Last week, I spoke to an audience of up-and-coming leaders at a global publisher about the Curve and its consequences for their business. One throwaway line I made was this:
“Apple cares about selling hardware, not software. It pushed the price of apps towards zero to shift units of iPhones and iPads. If Amazon cared more about selling Kindles than being a retailer, ebooks would already be free.”
Shortly thereafter, Amazon announced a very generous subscription service to a wide variety of content aimed at 3-8 year old kids, provided you have a $159 Kindle Fire. It makes me wonder if this is the beginning of a shift for Amazon.
As PaidContent says, “Kindle FreeTime Unlimited, is a very ambitious program. For a set monthly price, families get unlimited access to ebooks, movies, TV shows, educational apps and games aimed at 3-to-8-year-olds. Households that subscribe to Amazon Prime will pay $2.99 per child or $6.99 per family (up to six kids) per month; non-Prime members will pay $4.99 per child or $9.99 per family per month. … The content partners here are brands that kids will actually recognize: Sesame Street, Disney, Nickelodeon, PBS. That means characters like Dora, Elmo, Thomas and Cinderella — the good stuff.”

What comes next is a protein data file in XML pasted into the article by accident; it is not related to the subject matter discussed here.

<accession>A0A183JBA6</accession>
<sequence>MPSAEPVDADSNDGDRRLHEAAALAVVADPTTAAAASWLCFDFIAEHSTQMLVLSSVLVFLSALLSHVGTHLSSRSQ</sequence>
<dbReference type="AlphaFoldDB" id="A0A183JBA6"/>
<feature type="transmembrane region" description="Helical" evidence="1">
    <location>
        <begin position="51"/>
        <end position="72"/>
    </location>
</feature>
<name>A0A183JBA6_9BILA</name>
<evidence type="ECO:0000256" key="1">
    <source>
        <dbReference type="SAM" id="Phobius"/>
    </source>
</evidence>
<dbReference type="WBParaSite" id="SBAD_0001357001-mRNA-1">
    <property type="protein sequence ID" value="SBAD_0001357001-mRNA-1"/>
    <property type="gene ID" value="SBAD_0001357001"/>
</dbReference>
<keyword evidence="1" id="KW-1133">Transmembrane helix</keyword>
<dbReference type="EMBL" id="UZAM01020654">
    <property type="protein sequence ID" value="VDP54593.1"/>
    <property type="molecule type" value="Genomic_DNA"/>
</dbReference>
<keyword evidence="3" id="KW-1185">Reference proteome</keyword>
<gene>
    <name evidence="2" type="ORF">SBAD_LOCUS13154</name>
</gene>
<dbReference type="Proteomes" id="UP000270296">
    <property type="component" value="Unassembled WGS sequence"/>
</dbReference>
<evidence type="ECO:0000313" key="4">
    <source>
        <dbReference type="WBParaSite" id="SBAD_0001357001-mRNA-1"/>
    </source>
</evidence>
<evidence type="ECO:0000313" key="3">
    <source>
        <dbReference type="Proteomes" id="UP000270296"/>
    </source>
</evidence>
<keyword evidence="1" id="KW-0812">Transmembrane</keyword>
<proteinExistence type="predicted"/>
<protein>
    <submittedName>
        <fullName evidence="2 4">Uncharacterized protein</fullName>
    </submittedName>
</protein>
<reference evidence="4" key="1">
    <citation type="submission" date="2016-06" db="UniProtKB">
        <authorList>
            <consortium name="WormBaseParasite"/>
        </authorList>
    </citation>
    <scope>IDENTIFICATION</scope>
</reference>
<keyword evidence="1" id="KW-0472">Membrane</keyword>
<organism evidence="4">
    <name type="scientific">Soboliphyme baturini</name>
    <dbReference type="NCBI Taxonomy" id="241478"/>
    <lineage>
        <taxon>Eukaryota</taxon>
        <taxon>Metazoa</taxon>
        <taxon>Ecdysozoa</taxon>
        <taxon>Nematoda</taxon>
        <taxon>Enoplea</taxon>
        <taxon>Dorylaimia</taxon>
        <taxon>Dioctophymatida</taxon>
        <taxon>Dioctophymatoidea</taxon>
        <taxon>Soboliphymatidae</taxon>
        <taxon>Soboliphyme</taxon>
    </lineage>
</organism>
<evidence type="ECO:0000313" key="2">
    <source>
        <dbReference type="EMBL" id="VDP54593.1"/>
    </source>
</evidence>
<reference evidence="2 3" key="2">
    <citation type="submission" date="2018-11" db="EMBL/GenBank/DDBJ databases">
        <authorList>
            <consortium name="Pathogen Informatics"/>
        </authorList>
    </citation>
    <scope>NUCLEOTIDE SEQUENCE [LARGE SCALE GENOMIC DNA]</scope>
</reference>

This is not yet a race to free. Between 3 and 10 dollars a month is a meaningful revenue stream from 3-8 year old children. Yet the serviced is being pitched as a reason to buy the hardware. And if Amazon decides that the best way to sell the hardware is by marketing it with a huge range of high-quality free or cheap pieces of content, maintaining high prices for ebooks will be very hard.
Games has managed to adapt with the In-App Purchase/Virtual Goods business model. Books had better start working out how they will adapt.